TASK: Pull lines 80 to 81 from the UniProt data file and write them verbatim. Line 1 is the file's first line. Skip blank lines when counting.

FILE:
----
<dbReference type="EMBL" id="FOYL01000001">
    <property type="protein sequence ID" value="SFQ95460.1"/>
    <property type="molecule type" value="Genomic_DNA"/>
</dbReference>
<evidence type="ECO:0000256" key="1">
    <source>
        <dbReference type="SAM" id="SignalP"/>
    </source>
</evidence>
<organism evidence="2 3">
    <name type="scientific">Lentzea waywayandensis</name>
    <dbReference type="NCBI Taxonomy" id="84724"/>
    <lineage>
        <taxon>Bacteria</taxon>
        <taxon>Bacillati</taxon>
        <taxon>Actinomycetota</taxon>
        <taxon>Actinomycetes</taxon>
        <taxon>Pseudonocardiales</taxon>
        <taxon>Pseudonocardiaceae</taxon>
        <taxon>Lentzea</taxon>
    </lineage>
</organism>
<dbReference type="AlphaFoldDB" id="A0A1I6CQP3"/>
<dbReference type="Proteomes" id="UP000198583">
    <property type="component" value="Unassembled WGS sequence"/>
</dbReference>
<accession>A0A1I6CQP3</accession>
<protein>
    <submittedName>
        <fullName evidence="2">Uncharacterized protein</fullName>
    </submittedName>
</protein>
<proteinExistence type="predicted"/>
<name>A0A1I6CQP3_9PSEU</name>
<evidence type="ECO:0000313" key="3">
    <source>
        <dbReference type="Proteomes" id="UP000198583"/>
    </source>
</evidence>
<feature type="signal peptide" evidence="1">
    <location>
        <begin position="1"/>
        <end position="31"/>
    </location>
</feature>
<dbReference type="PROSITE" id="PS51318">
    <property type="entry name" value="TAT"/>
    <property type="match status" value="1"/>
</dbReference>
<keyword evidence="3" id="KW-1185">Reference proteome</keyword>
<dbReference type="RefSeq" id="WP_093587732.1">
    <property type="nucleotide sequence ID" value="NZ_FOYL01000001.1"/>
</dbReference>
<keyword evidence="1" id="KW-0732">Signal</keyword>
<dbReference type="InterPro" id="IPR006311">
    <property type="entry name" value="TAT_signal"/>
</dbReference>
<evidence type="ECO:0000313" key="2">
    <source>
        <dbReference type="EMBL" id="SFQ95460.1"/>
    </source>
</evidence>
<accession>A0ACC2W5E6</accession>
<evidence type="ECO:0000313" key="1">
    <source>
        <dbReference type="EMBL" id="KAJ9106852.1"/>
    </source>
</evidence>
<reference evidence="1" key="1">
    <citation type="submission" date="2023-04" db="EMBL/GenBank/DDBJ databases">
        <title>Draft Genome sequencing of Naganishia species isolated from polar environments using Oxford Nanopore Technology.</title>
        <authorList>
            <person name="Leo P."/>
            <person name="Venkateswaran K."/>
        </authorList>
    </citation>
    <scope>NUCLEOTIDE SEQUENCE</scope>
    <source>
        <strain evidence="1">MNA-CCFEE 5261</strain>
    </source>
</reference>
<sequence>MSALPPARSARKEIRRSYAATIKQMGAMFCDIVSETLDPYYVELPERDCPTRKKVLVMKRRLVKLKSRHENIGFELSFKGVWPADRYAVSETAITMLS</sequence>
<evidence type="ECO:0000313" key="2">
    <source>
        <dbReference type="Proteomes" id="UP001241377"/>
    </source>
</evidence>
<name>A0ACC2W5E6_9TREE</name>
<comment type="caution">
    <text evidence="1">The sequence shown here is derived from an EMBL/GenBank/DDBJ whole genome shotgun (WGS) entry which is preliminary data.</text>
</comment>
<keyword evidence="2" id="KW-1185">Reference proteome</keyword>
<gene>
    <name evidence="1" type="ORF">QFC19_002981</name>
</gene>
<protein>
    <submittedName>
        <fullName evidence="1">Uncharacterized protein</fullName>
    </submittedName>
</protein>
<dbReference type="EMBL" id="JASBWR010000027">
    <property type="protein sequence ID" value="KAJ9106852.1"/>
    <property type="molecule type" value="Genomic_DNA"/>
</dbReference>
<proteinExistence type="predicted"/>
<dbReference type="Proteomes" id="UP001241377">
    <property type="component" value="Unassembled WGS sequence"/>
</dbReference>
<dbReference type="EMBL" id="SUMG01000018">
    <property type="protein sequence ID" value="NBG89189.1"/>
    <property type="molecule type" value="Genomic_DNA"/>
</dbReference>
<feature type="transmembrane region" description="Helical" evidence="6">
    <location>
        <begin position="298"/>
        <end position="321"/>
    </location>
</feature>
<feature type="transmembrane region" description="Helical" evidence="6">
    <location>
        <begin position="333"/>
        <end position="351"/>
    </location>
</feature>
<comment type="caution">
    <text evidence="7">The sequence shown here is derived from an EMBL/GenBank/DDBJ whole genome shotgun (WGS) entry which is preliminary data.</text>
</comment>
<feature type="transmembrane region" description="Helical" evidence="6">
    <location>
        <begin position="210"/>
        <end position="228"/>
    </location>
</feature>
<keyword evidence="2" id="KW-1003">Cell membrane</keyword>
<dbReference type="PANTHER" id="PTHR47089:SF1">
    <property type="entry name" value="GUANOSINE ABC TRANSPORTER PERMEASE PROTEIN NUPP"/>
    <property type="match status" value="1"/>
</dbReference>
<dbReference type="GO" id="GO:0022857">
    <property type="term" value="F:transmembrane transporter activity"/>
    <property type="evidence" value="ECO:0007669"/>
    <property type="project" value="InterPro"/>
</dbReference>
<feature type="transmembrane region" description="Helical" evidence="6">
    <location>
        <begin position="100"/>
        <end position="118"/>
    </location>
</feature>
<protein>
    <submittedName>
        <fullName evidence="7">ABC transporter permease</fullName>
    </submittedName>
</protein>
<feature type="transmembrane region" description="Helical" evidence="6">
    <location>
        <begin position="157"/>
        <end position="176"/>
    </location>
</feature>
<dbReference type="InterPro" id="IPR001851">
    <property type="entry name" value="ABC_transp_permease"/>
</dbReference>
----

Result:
    </source>
</reference>